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1878 __ Telephonic concert in Christchurch and Akaroa in New Zealand
Original excerpt : « A telephonic concert.On Saturday a highly successful dual concert was carried out by Mr Meddings, for the purpose of affording a number of gentlemen an opportunity of testing the telephones constructed by him. It had been arranged that musical selections should be given at Christchurch and at Akaroa, the distance by wire between the two stations being 55 miles. At Christchurch the invited party met in Mr Medding's private room at the telegraphic offices, where eight telephones were connected together by wires, so as to form a long loop between the terminals of transmitting and earth wires, and to enable the instruments to be readily used by the gentlemen seated round the apartment. Mr Watkins had kindly undertaken to provide the music for the delectation of those who were listening at Akaroa, and Christchurch was therefore well represented. The arrangements at Akaroa were not known beforehand, but the audience here quickly learned that they comprised instrumental music, harmonium and cornet, and some part singing, although in one or two instances the Akaroa vocalists broke down lamentably. The unique entertainment was throughout a thoroughly satisfactory one. It demonstrated that the sounds transmitted could be heard through any number of telephones at the same time, and the the high results obtained with the first instruments made by Mr Meddings were due to no lucky chance. All the instruments he has made have been equally successful, and wherever they have been tried have afforded the utmost satisfaction. It need scarcely be said that the results obtained on Saturday afforded great pleasure, and no little surprise to those who had not previously experienced so novel a sensation. In the singing which was listened to, the blending of the voices was perfect, and the slightest error made by either of the singers was at once detected. The instrumental sounds were equally satisfactory. Some weeks since Mr Meddings projected a new telephone, which was yet he has not had time to construct, and by means of this instrument he anticipates obtaining much greater intensity of sound. For obvious reasons, we give no description of the design, but it may be mentioned that in France experiments have been made in this direction, and with decided success. One of the instruments which has been produced, and by means of which highly satisfactory results have been obtained, consists of a [...] chamber, in which each of the faces save one is a diaphragm, with the necessary arrangement of magnets and coils. The wires from these coils are all [...] and connected with the transmitting wire, and the intensity of the sound is [...] [...]phonic experiments have astonished thousands at the Crystal Palace and elsewhere, and the London Institution Professor Barrett had been lecturing to delighted audiences, exposing the fallacy of the supposition that the toy telephones sold in the shops in any degree represented the new scientific wonder, and enabling his audiences to "see" sounds as reproduced by the telephone. This he accomplished by the use of colored sans upon a sheet of paper carefully stretched over the top of a suitable box. The sounds produced caused the sans to assume various beautiful patterns, and it will doubtlee be remembered that an analogous experiment was shown by Professor Bckerton at the Conversazione held on the occasion of the opening of the new Museum buildings in Christchurch. As we have before remarked, the telephone is yet in its infancy, and undoubtedly still more wonderful results will have to be recorded ere long. » (A TELEPHONE CONCERT. "Lyttelton Times." In North Otago Times, Volume 1823, Issue XXVI, 27 February 1878, P. 2)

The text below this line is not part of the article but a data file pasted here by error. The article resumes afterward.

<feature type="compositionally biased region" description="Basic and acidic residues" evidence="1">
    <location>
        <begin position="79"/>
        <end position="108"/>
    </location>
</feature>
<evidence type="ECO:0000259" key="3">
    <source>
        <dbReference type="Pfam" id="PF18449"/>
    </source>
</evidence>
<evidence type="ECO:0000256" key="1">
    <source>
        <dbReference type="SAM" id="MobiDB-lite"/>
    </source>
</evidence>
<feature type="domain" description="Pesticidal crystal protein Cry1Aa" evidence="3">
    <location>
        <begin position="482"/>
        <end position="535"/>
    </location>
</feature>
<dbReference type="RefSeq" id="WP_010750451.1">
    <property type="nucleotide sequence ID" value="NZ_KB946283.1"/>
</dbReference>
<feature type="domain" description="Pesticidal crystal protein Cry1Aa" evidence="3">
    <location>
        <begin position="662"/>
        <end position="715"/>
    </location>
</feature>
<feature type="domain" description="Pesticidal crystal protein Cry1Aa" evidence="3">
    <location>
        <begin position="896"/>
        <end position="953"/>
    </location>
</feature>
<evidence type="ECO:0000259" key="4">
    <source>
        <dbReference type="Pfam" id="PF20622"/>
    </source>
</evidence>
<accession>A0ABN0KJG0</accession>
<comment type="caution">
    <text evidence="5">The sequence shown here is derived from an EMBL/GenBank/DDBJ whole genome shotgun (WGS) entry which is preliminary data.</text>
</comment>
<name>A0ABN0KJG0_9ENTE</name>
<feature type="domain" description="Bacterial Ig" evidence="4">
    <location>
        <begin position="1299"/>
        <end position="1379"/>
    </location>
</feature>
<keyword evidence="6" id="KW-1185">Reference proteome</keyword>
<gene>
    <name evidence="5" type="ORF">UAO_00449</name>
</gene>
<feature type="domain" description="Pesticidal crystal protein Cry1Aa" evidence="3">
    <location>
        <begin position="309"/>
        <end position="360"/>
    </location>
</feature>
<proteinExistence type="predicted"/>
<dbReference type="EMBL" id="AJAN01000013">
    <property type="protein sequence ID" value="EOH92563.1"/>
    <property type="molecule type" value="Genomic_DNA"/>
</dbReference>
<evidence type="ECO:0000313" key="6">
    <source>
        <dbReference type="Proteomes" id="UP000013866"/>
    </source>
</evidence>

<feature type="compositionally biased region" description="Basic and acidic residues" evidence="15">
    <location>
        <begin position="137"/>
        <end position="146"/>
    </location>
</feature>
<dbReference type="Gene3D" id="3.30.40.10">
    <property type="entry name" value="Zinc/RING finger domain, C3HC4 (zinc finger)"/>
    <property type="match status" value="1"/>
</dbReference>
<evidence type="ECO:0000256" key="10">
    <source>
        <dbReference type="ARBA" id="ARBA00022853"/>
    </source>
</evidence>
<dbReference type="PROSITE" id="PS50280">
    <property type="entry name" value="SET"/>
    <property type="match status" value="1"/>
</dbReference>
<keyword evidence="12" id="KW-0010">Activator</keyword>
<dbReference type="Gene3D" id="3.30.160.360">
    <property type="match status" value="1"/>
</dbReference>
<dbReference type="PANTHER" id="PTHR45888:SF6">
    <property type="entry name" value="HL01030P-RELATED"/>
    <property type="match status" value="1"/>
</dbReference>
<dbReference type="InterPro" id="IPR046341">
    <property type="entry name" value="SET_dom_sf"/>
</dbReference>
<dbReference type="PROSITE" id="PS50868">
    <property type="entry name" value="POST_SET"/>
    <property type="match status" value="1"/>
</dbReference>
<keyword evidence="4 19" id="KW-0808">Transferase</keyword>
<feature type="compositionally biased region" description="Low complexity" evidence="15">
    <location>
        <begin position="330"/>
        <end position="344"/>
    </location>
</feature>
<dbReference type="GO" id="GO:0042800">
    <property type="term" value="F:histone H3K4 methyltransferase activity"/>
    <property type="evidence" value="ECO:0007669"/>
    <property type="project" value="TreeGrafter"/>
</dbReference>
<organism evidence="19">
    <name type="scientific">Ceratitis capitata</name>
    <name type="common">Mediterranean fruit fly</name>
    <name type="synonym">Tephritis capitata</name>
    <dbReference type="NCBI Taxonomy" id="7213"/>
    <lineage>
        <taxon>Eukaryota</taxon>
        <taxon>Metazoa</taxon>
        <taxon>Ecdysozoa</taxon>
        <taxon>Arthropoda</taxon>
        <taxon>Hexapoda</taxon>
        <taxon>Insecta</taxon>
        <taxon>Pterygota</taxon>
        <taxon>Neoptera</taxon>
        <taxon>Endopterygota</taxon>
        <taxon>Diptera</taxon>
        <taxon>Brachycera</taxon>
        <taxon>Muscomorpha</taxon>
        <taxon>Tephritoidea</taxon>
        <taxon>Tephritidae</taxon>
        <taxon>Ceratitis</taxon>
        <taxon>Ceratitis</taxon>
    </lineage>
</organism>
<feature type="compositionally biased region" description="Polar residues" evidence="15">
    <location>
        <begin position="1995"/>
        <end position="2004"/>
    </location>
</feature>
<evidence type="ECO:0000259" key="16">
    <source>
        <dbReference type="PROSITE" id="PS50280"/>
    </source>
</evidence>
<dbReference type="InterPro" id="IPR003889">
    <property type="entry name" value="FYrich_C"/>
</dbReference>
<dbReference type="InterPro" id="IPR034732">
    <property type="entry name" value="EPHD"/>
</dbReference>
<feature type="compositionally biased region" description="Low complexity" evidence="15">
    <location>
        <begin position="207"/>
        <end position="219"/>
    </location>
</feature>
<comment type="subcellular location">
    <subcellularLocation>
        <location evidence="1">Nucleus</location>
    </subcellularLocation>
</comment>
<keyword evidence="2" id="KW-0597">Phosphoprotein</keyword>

Urls : http://paperspast.natlib.govt.nz/cgi-bin/paperspast?a=d&d=NOT18780227.2.20 (last visited )

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